3.      Take them on your journey

Since you don’t have testimonials to support your brand, you must explain how you know your services work.  Nothing accomplishes this better than a story.  Whether it’s results you received for yourself, or the method you used to create a solution based on a problem you observed, a story is an unparalleled strategy to connect with your reader and create a buy in for your process.

There are two things you must remember to include in your journey

1.      The big unveiling:  That “aha” moment when you figured out what no one else has been able to figure out.

2.      Why you were so motivated to solve this problem? What potential misfortunes befall those who never solve this problem?


4.       Introduce the Product

This is where a lot of coaches get stuck.  They view their services as a nebulous entity that cannot be properly articulated on paper.  If you can’t articulate what you do on paper, then you are not ready to open up shop.  Your services are your product and if you intend to build your brand you must have a clear and consistent idea of how you solve someone’s problem. There are two basic pieces to this:

1.      The overall description:  This is where you take really give the reader a feel for what they can expect when they work with you.  Be sure to describe your services in great detail.  What makes your coaching style stand out against all the rest?  What do you focus on that most coaches overlook?

2.      Deliverables:  When writing this section, ask yourself, “what are the features of my services?” “What does everyone get no matter what?” What tools and resources do you offer to support your clients? It could be workbooks, recipe books, or even support groups.  As you move into your description of deliverables, be sure to highlight your most valuable features by describing benefits, rather than just listing them.  For example, if all of your clients gain access to a six month mastermind, describe what that could mean for them and why your mastermind is such an asset.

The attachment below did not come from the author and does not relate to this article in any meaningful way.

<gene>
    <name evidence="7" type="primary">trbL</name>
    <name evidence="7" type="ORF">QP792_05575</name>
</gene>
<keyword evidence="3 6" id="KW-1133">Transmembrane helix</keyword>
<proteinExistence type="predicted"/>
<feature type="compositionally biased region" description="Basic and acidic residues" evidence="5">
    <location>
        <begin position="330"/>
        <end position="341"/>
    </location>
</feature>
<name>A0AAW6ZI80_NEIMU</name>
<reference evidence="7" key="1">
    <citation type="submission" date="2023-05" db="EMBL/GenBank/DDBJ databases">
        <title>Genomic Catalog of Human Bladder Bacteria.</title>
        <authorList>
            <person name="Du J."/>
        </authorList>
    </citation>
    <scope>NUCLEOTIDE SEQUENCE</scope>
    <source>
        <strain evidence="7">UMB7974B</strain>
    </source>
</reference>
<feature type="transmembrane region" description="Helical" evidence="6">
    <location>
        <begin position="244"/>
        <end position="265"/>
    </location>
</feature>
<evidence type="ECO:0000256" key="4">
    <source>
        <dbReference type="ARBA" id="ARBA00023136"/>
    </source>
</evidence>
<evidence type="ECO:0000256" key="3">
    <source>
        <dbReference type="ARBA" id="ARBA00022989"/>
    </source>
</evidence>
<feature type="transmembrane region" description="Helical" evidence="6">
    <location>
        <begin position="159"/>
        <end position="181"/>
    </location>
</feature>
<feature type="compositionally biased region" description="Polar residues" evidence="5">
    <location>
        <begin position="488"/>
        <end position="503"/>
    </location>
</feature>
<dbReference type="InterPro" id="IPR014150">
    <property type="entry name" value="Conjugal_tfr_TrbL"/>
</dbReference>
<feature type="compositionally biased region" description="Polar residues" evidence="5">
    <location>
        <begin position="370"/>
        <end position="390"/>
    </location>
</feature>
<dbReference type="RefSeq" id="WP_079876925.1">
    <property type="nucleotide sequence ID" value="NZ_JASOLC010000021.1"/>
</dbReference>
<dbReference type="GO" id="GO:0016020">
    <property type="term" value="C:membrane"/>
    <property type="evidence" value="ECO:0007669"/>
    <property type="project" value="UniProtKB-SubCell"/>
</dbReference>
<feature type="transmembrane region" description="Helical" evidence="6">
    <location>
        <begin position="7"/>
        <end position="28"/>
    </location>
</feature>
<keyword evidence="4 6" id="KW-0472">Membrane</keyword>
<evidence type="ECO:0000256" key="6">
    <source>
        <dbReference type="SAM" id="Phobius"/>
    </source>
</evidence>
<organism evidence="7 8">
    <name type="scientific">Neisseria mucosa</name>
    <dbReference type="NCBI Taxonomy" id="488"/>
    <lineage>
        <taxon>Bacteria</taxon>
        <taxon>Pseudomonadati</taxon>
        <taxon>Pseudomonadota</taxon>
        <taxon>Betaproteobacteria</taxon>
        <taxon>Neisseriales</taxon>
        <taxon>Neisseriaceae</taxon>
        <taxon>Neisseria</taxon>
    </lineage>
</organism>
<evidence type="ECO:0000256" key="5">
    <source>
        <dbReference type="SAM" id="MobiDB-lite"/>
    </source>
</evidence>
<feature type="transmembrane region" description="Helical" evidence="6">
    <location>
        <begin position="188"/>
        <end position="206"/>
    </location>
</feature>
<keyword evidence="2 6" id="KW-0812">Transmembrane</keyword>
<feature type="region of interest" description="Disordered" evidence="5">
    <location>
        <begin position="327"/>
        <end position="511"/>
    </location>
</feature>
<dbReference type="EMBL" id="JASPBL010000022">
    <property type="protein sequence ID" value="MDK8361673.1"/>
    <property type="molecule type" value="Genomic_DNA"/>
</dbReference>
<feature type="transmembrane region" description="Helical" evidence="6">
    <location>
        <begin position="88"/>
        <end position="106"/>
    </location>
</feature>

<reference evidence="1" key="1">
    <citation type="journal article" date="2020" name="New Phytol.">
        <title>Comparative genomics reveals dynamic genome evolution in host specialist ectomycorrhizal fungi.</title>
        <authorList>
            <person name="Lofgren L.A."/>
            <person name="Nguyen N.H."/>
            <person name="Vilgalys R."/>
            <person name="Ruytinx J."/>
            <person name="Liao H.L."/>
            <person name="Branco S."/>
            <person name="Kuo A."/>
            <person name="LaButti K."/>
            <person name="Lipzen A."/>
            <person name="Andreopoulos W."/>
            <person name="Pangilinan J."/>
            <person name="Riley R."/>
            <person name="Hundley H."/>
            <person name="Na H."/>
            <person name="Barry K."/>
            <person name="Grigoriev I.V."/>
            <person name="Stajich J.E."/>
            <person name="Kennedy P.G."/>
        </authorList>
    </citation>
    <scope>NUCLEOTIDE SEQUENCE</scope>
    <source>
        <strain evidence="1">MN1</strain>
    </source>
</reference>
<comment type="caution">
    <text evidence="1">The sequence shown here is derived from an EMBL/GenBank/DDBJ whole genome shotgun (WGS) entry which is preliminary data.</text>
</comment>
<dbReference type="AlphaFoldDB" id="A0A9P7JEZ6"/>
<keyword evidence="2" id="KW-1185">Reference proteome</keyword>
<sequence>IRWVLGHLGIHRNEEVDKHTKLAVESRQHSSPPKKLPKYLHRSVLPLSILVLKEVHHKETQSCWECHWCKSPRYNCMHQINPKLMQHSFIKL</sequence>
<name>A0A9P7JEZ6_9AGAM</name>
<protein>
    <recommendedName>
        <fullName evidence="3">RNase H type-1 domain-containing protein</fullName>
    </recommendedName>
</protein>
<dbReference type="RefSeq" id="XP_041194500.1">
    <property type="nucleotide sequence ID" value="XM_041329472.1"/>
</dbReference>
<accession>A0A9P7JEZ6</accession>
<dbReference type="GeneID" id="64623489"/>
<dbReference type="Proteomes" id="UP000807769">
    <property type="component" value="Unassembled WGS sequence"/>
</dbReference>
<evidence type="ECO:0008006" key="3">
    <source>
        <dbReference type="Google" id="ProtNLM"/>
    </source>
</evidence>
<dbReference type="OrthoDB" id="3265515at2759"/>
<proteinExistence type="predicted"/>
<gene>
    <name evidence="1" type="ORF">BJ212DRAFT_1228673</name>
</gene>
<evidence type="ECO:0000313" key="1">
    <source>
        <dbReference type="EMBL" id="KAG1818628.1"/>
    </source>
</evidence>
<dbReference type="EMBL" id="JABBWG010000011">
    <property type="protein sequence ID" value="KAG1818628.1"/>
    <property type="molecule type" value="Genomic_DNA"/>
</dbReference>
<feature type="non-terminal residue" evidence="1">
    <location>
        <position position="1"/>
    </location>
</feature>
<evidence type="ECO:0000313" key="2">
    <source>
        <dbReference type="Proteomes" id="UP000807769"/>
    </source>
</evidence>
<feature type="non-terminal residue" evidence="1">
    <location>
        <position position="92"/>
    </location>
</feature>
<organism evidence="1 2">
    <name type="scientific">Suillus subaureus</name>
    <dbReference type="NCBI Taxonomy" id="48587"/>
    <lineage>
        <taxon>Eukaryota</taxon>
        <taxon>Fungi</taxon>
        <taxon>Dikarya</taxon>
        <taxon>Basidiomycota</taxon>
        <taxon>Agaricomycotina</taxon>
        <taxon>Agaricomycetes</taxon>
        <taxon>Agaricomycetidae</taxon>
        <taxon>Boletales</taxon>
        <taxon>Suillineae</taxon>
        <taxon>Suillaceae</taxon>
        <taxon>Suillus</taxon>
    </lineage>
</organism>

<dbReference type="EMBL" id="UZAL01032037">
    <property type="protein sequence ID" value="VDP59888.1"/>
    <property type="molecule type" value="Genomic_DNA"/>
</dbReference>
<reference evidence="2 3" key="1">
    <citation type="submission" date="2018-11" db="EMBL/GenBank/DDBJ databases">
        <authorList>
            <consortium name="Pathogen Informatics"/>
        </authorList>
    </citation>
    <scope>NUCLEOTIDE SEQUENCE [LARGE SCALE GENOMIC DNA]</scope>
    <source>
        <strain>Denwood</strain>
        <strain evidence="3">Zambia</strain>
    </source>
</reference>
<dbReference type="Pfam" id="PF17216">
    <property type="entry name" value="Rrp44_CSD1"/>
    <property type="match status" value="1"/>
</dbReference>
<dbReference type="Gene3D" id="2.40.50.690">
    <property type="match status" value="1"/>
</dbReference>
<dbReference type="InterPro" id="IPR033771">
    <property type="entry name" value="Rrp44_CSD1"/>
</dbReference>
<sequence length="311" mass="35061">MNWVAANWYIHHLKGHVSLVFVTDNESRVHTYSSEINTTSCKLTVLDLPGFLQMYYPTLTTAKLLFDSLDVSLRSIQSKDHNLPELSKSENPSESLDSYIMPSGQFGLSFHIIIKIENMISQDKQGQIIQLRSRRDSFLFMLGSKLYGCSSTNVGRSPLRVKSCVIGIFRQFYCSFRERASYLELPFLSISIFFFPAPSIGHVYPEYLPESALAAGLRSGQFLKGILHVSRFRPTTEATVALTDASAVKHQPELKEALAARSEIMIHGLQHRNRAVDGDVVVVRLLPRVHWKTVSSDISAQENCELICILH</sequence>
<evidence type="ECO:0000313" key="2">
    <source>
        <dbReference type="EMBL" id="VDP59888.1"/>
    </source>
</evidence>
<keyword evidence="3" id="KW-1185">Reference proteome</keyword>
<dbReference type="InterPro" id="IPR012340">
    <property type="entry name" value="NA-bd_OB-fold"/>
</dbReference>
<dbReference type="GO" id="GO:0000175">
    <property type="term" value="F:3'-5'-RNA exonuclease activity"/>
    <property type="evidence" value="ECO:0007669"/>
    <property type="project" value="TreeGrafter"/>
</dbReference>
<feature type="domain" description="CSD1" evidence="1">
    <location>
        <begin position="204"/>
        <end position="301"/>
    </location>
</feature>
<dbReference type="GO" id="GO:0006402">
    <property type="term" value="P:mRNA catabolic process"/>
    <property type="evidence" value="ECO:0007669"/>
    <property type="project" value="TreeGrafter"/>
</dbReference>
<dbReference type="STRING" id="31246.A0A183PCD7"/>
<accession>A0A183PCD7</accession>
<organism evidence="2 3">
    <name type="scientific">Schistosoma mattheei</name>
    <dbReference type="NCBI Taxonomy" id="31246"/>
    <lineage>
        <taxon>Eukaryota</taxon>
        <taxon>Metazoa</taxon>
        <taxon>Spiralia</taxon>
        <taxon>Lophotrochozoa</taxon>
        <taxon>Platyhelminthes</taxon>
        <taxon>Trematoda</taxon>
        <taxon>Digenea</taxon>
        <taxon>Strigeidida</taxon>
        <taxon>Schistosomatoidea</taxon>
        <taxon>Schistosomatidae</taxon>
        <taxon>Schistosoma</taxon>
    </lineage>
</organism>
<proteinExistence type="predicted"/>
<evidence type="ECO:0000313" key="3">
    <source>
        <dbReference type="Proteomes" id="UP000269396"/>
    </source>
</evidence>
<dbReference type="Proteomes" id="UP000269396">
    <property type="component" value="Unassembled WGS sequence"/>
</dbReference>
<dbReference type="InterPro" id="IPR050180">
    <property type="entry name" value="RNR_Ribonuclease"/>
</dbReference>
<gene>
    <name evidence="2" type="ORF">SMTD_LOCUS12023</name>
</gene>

5.      The Promise

Here is where it gets a bit tricky.  Typically, this is the section of a sales letter that lists all the testimonials and proofs for a company, but when you’re just getting started, you want to swap this out for a promise since you don’t have testimonials just yet.  In this section, take this time to really delve into the Outcomes you hinted at in the header.  Use hypothetical situations that your services are designed to solve.

“Let XYZ put you back in the driver’s seat of your own business. My  structured and efficient method for lead generation and conversion are the solution to countless hours of haphazard sales tactics yielding poor results.  You’ll never again have to worry that...”

6.      Closing the Sale

This is the point at which you disclose the investment cost, reiterate the features and bonuses, and make the all-important ask to buy.

As you ask them to make a decision, remind them of what life could look like if they say yes to this opportunity, and also the consequences of not taking you up on this offer.

I often end with an inspiration quote and one last “buy now” link right at the end.

And there you have it.  A sales letter for coaches just getting started.  Remember, “It’s not how big you are, but how big you play”.